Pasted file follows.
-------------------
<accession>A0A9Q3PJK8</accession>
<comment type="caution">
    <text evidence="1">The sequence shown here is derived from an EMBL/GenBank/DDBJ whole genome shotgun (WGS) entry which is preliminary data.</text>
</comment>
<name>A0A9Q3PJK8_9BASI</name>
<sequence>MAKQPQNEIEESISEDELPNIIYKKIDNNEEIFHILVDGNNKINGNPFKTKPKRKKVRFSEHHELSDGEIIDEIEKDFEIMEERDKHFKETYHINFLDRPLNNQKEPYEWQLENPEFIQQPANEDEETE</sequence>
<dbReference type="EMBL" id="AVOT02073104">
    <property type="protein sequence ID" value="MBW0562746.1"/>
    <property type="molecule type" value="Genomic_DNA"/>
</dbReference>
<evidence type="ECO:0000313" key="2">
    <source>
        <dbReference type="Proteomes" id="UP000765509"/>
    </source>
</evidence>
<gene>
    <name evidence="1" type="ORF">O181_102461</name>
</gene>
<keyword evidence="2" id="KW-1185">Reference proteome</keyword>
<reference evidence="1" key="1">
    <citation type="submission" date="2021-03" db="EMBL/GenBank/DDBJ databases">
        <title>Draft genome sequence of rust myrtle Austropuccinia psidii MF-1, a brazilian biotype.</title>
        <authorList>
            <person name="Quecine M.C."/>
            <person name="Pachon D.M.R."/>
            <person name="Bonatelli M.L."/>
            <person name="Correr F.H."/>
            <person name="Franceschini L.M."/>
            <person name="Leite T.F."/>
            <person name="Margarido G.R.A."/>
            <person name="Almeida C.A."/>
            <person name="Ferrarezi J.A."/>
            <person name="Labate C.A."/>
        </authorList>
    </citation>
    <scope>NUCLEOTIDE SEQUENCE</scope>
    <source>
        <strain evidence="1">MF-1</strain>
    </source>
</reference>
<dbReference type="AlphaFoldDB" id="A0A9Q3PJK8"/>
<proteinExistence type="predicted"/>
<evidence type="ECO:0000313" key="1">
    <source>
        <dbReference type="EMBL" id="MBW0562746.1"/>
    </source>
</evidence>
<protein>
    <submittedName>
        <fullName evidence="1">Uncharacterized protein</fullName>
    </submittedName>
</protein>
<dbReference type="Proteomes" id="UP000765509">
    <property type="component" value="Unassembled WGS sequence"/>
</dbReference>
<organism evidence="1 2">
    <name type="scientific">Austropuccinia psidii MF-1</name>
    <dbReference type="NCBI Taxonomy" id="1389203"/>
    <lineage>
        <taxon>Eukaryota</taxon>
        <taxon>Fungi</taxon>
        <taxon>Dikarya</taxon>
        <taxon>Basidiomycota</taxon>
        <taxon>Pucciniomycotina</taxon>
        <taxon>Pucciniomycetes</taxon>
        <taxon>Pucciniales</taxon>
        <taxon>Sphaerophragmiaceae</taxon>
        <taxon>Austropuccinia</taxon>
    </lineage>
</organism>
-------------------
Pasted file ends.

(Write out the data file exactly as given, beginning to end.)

<accession>A0A9Q3PJK8</accession>
<comment type="caution">
    <text evidence="1">The sequence shown here is derived from an EMBL/GenBank/DDBJ whole genome shotgun (WGS) entry which is preliminary data.</text>
</comment>
<name>A0A9Q3PJK8_9BASI</name>
<sequence>MAKQPQNEIEESISEDELPNIIYKKIDNNEEIFHILVDGNNKINGNPFKTKPKRKKVRFSEHHELSDGEIIDEIEKDFEIMEERDKHFKETYHINFLDRPLNNQKEPYEWQLENPEFIQQPANEDEETE</sequence>
<dbReference type="EMBL" id="AVOT02073104">
    <property type="protein sequence ID" value="MBW0562746.1"/>
    <property type="molecule type" value="Genomic_DNA"/>
</dbReference>
<evidence type="ECO:0000313" key="2">
    <source>
        <dbReference type="Proteomes" id="UP000765509"/>
    </source>
</evidence>
<gene>
    <name evidence="1" type="ORF">O181_102461</name>
</gene>
<keyword evidence="2" id="KW-1185">Reference proteome</keyword>
<reference evidence="1" key="1">
    <citation type="submission" date="2021-03" db="EMBL/GenBank/DDBJ databases">
        <title>Draft genome sequence of rust myrtle Austropuccinia psidii MF-1, a brazilian biotype.</title>
        <authorList>
            <person name="Quecine M.C."/>
            <person name="Pachon D.M.R."/>
            <person name="Bonatelli M.L."/>
            <person name="Correr F.H."/>
            <person name="Franceschini L.M."/>
            <person name="Leite T.F."/>
            <person name="Margarido G.R.A."/>
            <person name="Almeida C.A."/>
            <person name="Ferrarezi J.A."/>
            <person name="Labate C.A."/>
        </authorList>
    </citation>
    <scope>NUCLEOTIDE SEQUENCE</scope>
    <source>
        <strain evidence="1">MF-1</strain>
    </source>
</reference>
<dbReference type="AlphaFoldDB" id="A0A9Q3PJK8"/>
<proteinExistence type="predicted"/>
<evidence type="ECO:0000313" key="1">
    <source>
        <dbReference type="EMBL" id="MBW0562746.1"/>
    </source>
</evidence>
<protein>
    <submittedName>
        <fullName evidence="1">Uncharacterized protein</fullName>
    </submittedName>
</protein>
<dbReference type="Proteomes" id="UP000765509">
    <property type="component" value="Unassembled WGS sequence"/>
</dbReference>
<organism evidence="1 2">
    <name type="scientific">Austropuccinia psidii MF-1</name>
    <dbReference type="NCBI Taxonomy" id="1389203"/>
    <lineage>
        <taxon>Eukaryota</taxon>
        <taxon>Fungi</taxon>
        <taxon>Dikarya</taxon>
        <taxon>Basidiomycota</taxon>
        <taxon>Pucciniomycotina</taxon>
        <taxon>Pucciniomycetes</taxon>
        <taxon>Pucciniales</taxon>
        <taxon>Sphaerophragmiaceae</taxon>
        <taxon>Austropuccinia</taxon>
    </lineage>
</organism>